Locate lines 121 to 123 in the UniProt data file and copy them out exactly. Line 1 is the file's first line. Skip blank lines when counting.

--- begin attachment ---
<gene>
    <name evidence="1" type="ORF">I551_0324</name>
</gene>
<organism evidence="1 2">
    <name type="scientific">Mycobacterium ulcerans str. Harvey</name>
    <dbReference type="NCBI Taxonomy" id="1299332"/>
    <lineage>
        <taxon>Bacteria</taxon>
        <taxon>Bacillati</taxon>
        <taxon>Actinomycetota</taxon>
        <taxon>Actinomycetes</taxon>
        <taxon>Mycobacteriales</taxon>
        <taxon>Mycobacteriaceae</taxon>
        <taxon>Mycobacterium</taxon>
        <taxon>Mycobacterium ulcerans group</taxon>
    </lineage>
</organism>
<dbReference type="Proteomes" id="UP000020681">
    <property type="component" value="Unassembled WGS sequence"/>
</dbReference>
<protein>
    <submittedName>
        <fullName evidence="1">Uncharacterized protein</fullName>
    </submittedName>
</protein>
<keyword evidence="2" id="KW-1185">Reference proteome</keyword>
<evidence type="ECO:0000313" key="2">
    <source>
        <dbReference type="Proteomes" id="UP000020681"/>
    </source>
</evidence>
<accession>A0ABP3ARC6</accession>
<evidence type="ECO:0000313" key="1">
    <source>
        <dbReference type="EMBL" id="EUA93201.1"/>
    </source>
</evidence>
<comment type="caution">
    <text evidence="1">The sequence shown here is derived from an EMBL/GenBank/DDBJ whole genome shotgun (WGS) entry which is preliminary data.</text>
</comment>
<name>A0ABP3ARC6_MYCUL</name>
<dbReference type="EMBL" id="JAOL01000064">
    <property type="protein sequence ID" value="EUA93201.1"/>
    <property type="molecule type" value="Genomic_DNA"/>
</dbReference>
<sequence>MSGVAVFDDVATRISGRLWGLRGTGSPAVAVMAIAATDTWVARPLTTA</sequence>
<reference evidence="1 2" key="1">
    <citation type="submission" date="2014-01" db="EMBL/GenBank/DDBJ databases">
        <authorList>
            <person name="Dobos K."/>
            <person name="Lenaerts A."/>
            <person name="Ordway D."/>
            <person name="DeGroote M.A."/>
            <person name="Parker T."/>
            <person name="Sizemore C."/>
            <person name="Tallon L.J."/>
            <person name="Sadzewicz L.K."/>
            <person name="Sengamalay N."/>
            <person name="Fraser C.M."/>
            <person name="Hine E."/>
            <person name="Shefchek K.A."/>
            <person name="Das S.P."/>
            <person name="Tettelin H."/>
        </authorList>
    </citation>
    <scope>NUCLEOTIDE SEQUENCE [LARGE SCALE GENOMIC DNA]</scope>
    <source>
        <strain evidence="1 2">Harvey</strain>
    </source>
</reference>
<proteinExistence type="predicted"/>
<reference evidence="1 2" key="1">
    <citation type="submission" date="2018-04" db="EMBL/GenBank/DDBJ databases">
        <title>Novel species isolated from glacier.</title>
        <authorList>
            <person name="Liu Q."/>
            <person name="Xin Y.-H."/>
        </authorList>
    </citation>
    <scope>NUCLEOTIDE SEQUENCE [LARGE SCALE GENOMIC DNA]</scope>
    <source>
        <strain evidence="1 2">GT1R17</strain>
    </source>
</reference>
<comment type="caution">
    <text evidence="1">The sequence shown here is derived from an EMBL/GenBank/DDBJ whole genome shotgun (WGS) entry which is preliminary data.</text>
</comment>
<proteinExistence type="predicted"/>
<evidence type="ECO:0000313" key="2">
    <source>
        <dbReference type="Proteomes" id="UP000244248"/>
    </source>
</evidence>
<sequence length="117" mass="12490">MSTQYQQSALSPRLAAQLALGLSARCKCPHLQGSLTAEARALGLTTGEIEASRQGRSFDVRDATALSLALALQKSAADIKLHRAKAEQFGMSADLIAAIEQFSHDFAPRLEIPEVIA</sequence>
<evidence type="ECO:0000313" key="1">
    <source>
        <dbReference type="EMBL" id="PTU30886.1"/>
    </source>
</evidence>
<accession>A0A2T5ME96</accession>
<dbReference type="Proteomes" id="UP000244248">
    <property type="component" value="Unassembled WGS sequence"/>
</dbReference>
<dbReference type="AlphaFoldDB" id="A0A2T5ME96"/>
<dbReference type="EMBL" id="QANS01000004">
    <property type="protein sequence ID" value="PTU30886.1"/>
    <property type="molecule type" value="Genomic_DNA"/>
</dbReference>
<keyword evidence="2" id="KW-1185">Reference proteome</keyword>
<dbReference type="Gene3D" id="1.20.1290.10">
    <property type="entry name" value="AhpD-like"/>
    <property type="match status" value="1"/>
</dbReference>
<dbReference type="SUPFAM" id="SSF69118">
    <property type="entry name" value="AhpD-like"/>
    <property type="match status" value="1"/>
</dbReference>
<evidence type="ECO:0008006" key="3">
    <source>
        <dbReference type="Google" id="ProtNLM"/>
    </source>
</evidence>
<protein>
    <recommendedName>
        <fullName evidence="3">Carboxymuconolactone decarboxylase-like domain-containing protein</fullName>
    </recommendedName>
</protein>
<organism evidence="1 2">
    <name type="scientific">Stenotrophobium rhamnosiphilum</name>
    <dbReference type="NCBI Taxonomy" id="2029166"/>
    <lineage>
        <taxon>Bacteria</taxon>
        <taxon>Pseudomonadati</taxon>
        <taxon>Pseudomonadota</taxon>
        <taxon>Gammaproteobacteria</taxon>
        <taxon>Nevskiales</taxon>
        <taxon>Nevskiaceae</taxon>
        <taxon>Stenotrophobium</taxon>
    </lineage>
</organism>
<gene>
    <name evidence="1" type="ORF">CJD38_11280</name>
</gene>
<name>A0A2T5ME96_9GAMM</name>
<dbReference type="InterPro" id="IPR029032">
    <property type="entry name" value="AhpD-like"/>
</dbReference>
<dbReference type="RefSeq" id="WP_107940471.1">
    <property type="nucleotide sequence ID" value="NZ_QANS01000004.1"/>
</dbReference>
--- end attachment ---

    </source>
</evidence>
<protein>